Current tests for foetal hypoxia require blood samples to be taken to a lab for examination leading to delays which means doctors having to decide sometimes to proceed with a caesarean section rather than take the risk on waiting on that full analysis.
University of Warwick researcher Professor Nick Dale has been looking at the science surrounding a chemical that can be found in blood called hypoxanthine. An unborn child with more than five micromoles of hypoxanthine per litre of their blood is at severe risk of foetal hypoxia. Dale and pointed out that the probes would be of massive benefit to doctors in the delivery room.
Warwick Medical School researchers have examined the probes and say that the use of Professor Dale's probes to test for hypoxanthine would give doctors in delivery rooms almost instant data on whether the unborn child faced foetal hypoxia. This would allow doctors to take more informed decisions as to whether to proceed to a caesarean section and probably therefore reduce the number of caesareans conducted. The test also said to require much less fine tuning than current tests: the blood PH test currently used to detect foetal hypoxia problems needs to identify a shift of as little of 0.05 PH. Dale is thrilled by the medical interest in his probes and is now working through a spin-out company to take the work further.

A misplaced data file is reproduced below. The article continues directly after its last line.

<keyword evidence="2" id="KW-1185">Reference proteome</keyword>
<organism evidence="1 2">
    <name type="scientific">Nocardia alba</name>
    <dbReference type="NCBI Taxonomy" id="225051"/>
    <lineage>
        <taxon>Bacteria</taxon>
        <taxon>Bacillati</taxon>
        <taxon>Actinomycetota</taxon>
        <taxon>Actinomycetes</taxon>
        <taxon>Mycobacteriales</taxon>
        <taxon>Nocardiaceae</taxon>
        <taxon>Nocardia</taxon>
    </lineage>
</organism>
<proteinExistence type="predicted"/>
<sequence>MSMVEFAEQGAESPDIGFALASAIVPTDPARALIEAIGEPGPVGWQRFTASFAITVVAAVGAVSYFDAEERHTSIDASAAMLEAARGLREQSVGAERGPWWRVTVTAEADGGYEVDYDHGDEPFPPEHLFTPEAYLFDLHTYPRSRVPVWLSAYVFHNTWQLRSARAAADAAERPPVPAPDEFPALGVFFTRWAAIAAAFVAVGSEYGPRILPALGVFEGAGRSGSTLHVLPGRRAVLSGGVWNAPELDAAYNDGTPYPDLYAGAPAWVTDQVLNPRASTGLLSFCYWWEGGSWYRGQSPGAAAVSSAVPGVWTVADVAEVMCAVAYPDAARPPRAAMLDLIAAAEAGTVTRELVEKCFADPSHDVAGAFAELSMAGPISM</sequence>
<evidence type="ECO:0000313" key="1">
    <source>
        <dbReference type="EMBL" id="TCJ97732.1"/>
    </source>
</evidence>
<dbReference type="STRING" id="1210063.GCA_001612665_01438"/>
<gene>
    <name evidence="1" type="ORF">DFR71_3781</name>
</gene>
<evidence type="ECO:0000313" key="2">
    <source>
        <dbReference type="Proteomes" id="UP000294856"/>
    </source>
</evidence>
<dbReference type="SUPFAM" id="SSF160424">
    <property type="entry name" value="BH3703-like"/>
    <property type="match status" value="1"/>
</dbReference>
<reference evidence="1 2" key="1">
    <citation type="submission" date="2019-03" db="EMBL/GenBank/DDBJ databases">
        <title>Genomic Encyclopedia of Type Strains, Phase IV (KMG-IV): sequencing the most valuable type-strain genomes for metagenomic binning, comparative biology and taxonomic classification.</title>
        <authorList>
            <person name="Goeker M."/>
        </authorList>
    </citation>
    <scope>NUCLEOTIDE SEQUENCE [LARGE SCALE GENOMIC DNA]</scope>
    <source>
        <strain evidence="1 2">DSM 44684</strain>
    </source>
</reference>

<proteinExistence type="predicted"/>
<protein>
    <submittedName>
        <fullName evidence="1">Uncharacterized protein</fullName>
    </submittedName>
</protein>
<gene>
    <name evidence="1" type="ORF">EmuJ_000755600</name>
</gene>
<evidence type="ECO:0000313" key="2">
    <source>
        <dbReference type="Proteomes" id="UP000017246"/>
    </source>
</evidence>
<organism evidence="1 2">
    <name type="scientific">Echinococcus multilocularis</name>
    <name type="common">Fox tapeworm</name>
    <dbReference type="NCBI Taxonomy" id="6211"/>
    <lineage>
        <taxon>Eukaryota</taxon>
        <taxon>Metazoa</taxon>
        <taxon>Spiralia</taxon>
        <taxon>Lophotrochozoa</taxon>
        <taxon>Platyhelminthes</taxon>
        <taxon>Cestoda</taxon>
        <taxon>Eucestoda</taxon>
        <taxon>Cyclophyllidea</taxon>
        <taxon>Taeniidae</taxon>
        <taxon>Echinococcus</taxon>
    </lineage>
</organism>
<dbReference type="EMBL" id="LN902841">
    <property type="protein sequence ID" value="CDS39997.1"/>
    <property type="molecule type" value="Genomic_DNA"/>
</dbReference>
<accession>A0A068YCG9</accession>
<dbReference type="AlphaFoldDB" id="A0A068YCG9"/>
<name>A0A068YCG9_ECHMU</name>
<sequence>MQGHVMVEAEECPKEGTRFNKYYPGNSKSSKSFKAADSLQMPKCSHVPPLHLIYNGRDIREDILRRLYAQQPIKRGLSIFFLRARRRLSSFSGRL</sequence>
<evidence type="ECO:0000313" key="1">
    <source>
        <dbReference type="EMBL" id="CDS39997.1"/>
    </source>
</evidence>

MEDICA.de; Source: University of Warwick